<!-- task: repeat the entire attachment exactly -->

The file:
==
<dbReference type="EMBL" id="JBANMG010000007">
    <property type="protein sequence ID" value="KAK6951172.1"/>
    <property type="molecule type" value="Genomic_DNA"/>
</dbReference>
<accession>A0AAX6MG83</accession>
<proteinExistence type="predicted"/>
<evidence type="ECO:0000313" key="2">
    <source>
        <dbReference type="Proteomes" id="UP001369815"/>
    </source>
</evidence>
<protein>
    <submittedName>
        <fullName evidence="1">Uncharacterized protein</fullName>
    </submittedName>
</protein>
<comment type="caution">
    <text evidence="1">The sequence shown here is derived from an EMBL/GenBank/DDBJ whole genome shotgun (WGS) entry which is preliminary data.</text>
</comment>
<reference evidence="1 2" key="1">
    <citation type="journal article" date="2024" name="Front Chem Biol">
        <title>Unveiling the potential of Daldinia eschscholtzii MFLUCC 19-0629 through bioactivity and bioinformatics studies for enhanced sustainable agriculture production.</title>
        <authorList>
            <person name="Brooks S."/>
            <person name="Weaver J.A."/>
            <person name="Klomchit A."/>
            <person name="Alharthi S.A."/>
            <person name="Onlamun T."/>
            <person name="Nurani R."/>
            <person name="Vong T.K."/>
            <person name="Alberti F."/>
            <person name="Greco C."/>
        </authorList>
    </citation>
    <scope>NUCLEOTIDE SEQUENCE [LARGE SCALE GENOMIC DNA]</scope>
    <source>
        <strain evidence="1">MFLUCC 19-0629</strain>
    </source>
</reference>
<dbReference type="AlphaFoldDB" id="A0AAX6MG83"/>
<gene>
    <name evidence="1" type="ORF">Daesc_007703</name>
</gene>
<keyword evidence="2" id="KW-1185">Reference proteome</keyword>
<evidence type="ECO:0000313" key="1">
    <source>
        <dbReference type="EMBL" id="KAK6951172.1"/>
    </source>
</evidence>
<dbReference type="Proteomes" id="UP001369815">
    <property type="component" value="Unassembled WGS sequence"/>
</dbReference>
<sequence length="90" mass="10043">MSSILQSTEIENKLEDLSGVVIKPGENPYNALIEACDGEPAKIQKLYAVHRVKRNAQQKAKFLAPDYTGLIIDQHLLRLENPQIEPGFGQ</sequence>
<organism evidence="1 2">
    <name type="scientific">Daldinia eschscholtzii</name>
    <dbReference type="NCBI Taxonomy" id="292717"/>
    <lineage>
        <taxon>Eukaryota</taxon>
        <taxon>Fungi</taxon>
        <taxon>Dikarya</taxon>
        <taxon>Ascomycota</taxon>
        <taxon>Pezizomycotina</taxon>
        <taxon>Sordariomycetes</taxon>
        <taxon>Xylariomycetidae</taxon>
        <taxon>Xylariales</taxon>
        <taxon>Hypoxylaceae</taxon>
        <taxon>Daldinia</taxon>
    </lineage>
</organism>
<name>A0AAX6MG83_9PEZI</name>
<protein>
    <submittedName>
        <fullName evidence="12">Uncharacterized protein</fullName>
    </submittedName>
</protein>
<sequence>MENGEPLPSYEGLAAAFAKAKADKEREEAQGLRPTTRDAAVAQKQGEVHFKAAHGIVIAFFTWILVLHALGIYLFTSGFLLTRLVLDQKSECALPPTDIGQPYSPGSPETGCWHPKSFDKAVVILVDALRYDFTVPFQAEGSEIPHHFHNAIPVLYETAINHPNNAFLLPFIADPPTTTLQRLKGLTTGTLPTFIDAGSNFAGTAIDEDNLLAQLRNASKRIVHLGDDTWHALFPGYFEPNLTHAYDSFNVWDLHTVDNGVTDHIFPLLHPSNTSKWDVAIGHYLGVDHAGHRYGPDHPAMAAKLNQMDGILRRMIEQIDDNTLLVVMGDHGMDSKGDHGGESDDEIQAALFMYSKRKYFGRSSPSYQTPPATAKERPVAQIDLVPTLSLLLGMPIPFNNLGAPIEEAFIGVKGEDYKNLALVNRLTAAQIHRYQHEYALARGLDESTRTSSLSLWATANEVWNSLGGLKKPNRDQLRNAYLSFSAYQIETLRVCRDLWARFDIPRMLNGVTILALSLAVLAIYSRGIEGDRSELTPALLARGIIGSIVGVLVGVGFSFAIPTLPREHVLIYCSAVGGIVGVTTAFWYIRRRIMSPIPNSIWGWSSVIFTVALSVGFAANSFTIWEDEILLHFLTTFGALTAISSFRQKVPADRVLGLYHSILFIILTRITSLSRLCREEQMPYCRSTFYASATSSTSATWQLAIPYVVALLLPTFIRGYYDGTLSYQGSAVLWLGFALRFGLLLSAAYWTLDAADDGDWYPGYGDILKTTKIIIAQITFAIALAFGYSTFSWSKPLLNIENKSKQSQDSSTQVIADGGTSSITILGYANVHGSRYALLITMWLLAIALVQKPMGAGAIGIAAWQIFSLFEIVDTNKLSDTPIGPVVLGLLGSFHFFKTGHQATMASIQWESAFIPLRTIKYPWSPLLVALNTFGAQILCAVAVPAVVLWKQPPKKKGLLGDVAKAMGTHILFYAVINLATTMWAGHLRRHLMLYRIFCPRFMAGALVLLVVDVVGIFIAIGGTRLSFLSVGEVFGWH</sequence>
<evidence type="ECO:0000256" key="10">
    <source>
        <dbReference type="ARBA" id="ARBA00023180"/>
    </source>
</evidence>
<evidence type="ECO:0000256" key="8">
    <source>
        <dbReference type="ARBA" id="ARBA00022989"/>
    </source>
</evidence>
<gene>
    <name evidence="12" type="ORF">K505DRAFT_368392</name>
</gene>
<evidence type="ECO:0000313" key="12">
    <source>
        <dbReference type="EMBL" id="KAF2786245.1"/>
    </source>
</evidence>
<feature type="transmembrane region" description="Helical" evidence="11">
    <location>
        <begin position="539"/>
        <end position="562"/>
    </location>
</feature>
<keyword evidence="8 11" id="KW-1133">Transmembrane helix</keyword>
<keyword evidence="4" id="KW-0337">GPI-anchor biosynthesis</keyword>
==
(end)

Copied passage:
<dbReference type="EMBL" id="JBANMG010000007">
    <property type="protein sequence ID" value="KAK6951172.1"/>
    <property type="molecule type" value="Genomic_DNA"/>
</dbReference>
<accession>A0AAX6MG83</accession>
<proteinExistence type="predicted"/>
<evidence type="ECO:0000313" key="2">
    <source>
        <dbReference type="Proteomes" id="UP001369815"/>
    </source>
</evidence>
<protein>
    <submittedName>
        <fullName evidence="1">Uncharacterized protein</fullName>
    </submittedName>
</protein>
<comment type="caution">
    <text evidence="1">The sequence shown here is derived from an EMBL/GenBank/DDBJ whole genome shotgun (WGS) entry which is preliminary data.</text>
</comment>
<reference evidence="1 2" key="1">
    <citation type="journal article" date="2024" name="Front Chem Biol">
        <title>Unveiling the potential of Daldinia eschscholtzii MFLUCC 19-0629 through bioactivity and bioinformatics studies for enhanced sustainable agriculture production.</title>
        <authorList>
            <person name="Brooks S."/>
            <person name="Weaver J.A."/>
            <person name="Klomchit A."/>
            <person name="Alharthi S.A."/>
            <person name="Onlamun T."/>
            <person name="Nurani R."/>
            <person name="Vong T.K."/>
            <person name="Alberti F."/>
            <person name="Greco C."/>
        </authorList>
    </citation>
    <scope>NUCLEOTIDE SEQUENCE [LARGE SCALE GENOMIC DNA]</scope>
    <source>
        <strain evidence="1">MFLUCC 19-0629</strain>
    </source>
</reference>
<dbReference type="AlphaFoldDB" id="A0AAX6MG83"/>
<gene>
    <name evidence="1" type="ORF">Daesc_007703</name>
</gene>
<keyword evidence="2" id="KW-1185">Reference proteome</keyword>
<evidence type="ECO:0000313" key="1">
    <source>
        <dbReference type="EMBL" id="KAK6951172.1"/>
    </source>
</evidence>
<dbReference type="Proteomes" id="UP001369815">
    <property type="component" value="Unassembled WGS sequence"/>
</dbReference>
<sequence length="90" mass="10043">MSSILQSTEIENKLEDLSGVVIKPGENPYNALIEACDGEPAKIQKLYAVHRVKRNAQQKAKFLAPDYTGLIIDQHLLRLENPQIEPGFGQ</sequence>
<organism evidence="1 2">
    <name type="scientific">Daldinia eschscholtzii</name>
    <dbReference type="NCBI Taxonomy" id="292717"/>
    <lineage>
        <taxon>Eukaryota</taxon>
        <taxon>Fungi</taxon>
        <taxon>Dikarya</taxon>
        <taxon>Ascomycota</taxon>
        <taxon>Pezizomycotina</taxon>
        <taxon>Sordariomycetes</taxon>
        <taxon>Xylariomycetidae</taxon>
        <taxon>Xylariales</taxon>
        <taxon>Hypoxylaceae</taxon>
        <taxon>Daldinia</taxon>
    </lineage>
</organism>
<name>A0AAX6MG83_9PEZI</name>
<protein>
    <submittedName>
        <fullName evidence="12">Uncharacterized protein</fullName>
    </submittedName>
</protein>
<sequence>MENGEPLPSYEGLAAAFAKAKADKEREEAQGLRPTTRDAAVAQKQGEVHFKAAHGIVIAFFTWILVLHALGIYLFTSGFLLTRLVLDQKSECALPPTDIGQPYSPGSPETGCWHPKSFDKAVVILVDALRYDFTVPFQAEGSEIPHHFHNAIPVLYETAINHPNNAFLLPFIADPPTTTLQRLKGLTTGTLPTFIDAGSNFAGTAIDEDNLLAQLRNASKRIVHLGDDTWHALFPGYFEPNLTHAYDSFNVWDLHTVDNGVTDHIFPLLHPSNTSKWDVAIGHYLGVDHAGHRYGPDHPAMAAKLNQMDGILRRMIEQIDDNTLLVVMGDHGMDSKGDHGGESDDEIQAALFMYSKRKYFGRSSPSYQTPPATAKERPVAQIDLVPTLSLLLGMPIPFNNLGAPIEEAFIGVKGEDYKNLALVNRLTAAQIHRYQHEYALARGLDESTRTSSLSLWATANEVWNSLGGLKKPNRDQLRNAYLSFSAYQIETLRVCRDLWARFDIPRMLNGVTILALSLAVLAIYSRGIEGDRSELTPALLARGIIGSIVGVLVGVGFSFAIPTLPREHVLIYCSAVGGIVGVTTAFWYIRRRIMSPIPNSIWGWSSVIFTVALSVGFAANSFTIWEDEILLHFLTTFGALTAISSFRQKVPADRVLGLYHSILFIILTRITSLSRLCREEQMPYCRSTFYASATSSTSATWQLAIPYVVALLLPTFIRGYYDGTLSYQGSAVLWLGFALRFGLLLSAAYWTLDAADDGDWYPGYGDILKTTKIIIAQITFAIALAFGYSTFSWSKPLLNIENKSKQSQDSSTQVIADGGTSSITILGYANVHGSRYALLITMWLLAIALVQKPMGAGAIGIAAWQIFSLFEIVDTNKLSDTPIGPVVLGLLGSFHFFKTGHQATMASIQWESAFIPLRTIKYPWSPLLVALNTFGAQILCAVAVPAVVLWKQPPKKKGLLGDVAKAMGTHILFYAVINLATTMWAGHLRRHLMLYRIFCPRFMAGALVLLVVDVVGIFIAIGGTRLSFLSVGEVFGWH</sequence>
<evidence type="ECO:0000256" key="10">
    <source>
        <dbReference type="ARBA" id="ARBA00023180"/>
    </source>
</evidence>
<evidence type="ECO:0000256" key="8">
    <source>
        <dbReference type="ARBA" id="ARBA00022989"/>
    </source>
</evidence>
<gene>
    <name evidence="12" type="ORF">K505DRAFT_368392</name>
</gene>
<evidence type="ECO:0000313" key="12">
    <source>
        <dbReference type="EMBL" id="KAF2786245.1"/>
    </source>
</evidence>
<feature type="transmembrane region" description="Helical" evidence="11">
    <location>
        <begin position="539"/>
        <end position="562"/>
    </location>
</feature>
<keyword evidence="8 11" id="KW-1133">Transmembrane helix</keyword>
<keyword evidence="4" id="KW-0337">GPI-anchor biosynthesis</keyword>